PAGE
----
Exciting houseplant deliveries don’t always come in large boxes; I am equally thrilled by padded envelopes containing clear plastic bags. That’s how my collection of Smithiantha started, in the form of several small, scaly rhizomes sent through the post. These rhizomes may alarm the uninitiated due to their resemblance to the kind of grub you might find nestled under a rotting log, but they get better.
Smithiantha is my favourite genus of the gesneriad clan, and not just because it is one of the relatively few to be named after a woman in horticulture: Matilda Smith, born 1854, an illustrator who became botanical artist in residence at the Royal Botanic Gardens, Kew. They are native to southern Mexico, and known for their Penstemon-like flowers and exquisitely plushy red and green leaves. I started out with a cultivar called ‘Extra Sassy’, bred by US hybridiser Dale Martens, with coral-red flowers and a spotty yellow throat. The warnings in the few references I could find on Smithiantha informed me that these plants are tricky, requiring high humidity, warmth and strong light, my plant clearly hadn’t read the rules, because it bloomed and looked glorious. Soon I was stalking about on eBay, buying more rhizomes of other cultivars: they too blossomed.
After flowering, the plants start to flop and fuss in winter, and that’s my cue to let them dry out completely, storing the pots somewhere out of the way. Once spring is under way, I tip out the pots to remove the rhizomes, and repot in fresh compost. I’m told this is one of the reasons the plant isn’t more popular – people like their houseplants to look the same, all year round. How dull. With smithianthas, you get to reboot your plants every year, and there is nothing more thrilling than watching those unpromising rhizomes burst into life.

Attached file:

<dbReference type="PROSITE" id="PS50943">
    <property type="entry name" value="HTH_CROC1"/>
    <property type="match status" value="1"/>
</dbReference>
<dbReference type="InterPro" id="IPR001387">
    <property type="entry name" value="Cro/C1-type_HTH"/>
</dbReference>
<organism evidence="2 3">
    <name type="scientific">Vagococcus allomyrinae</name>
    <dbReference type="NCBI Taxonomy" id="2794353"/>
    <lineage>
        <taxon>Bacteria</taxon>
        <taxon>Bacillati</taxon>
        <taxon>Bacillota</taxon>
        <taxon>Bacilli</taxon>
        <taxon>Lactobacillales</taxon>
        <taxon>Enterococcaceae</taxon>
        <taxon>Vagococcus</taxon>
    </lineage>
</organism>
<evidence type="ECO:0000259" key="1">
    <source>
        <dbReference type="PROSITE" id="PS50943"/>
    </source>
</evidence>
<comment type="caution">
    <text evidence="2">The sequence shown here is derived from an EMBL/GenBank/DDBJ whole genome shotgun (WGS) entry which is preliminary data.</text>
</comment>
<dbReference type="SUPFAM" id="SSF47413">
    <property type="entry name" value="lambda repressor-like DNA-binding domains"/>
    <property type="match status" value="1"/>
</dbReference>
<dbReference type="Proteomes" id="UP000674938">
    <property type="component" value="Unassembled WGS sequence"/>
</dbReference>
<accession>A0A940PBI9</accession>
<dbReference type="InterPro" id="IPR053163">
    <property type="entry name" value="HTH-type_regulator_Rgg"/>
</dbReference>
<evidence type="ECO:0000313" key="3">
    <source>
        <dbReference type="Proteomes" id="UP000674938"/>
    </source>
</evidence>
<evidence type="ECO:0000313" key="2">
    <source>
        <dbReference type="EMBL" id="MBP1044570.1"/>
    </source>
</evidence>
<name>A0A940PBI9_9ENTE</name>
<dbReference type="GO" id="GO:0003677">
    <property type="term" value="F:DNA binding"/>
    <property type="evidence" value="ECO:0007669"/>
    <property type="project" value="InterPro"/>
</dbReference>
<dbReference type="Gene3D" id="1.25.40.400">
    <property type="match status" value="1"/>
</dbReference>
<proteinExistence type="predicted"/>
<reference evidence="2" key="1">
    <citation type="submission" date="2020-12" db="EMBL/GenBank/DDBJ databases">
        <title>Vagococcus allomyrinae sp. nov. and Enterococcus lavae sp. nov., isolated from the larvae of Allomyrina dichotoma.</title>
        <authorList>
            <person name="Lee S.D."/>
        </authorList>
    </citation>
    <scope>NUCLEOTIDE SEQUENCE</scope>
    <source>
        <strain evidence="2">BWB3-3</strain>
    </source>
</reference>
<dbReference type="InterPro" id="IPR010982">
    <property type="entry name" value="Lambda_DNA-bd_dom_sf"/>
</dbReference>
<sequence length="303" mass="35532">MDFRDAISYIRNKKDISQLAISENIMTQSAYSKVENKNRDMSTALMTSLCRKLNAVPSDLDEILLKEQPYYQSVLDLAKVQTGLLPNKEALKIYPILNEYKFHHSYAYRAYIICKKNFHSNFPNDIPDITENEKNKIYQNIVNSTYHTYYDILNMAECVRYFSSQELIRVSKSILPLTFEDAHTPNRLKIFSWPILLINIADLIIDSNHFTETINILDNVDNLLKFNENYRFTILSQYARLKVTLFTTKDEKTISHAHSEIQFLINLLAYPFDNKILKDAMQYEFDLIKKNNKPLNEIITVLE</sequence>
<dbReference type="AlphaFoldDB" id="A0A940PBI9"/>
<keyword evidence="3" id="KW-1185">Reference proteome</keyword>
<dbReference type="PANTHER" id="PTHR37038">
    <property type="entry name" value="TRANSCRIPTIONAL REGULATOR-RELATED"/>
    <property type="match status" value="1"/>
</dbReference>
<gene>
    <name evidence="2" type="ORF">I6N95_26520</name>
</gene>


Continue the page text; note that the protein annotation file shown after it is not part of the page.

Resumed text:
Gesneriads are classified as flowering houseplants: they all have flowers that are fused into a tube shape, and are zygomorphic – meaning they display mirror symmetry. Yet their foliage is often just as striking. You will probably already be aware of African violets (Saintpaulia), Cape primroses (Streptocarpus), or perhaps, the florist gloxinia (Sinningia speciosa). The genus Primulina includes many cultivars with equally striking foliage and flowers, while Petrocosmea are compact enough for the tiniest of windowsills or shelves. Florist gloxinias and other members of the Sinningia genus grow from tubers, and there are many dinky Sinningia cultivars, such as ‘Tinkerbells’, that have a passionate following among gesneriad enthusiasts.
How to grow gesneriad houseplants
When considering how to care for gesneriads, it’s hard to generalise for a range of genera that come from every continent barring Antarctica, but a few simple principles will help you start out. Midday sun will burn the leaves, so don’t stick them alongside your cactus collection. My plants do very well in a north-facing kitchen windowsill with a skylight above. The hairy leaves will be damaged by any wet splashes, so water from below by placing plants in the sink and letting them soak up what they need, but only do this when the soil has dried out on the surface. Self-watering pots can also work well. Occasionally dust the foliage with a clean soft paintbrush, and turn pots regularly to make sure the plants grow evenly. Before long, visitors will be begging you for a cutting of these underrated plants.
How to propagate gesneriads
Most gesneriads can be propagated from a single leaf: just remove a leaf – petiole and all – and trim the petiole with a diagonal cut. In the case of the larger-leaved species such as Streptocarpus and Primulina, a section of leaf cut with a clean, sharp blade will work just as well. Insert the leaf petioles or cut leaf sections into damp cutting compost and cover with clear plastic: before long, baby plants will begin to grow at the base. In the case of smithianthas and other gesneriads that produce scaly rhizomes, such as Kohleria and Achimenes, it is even simpler: just tease out a rhizome and pot up on its own in spring.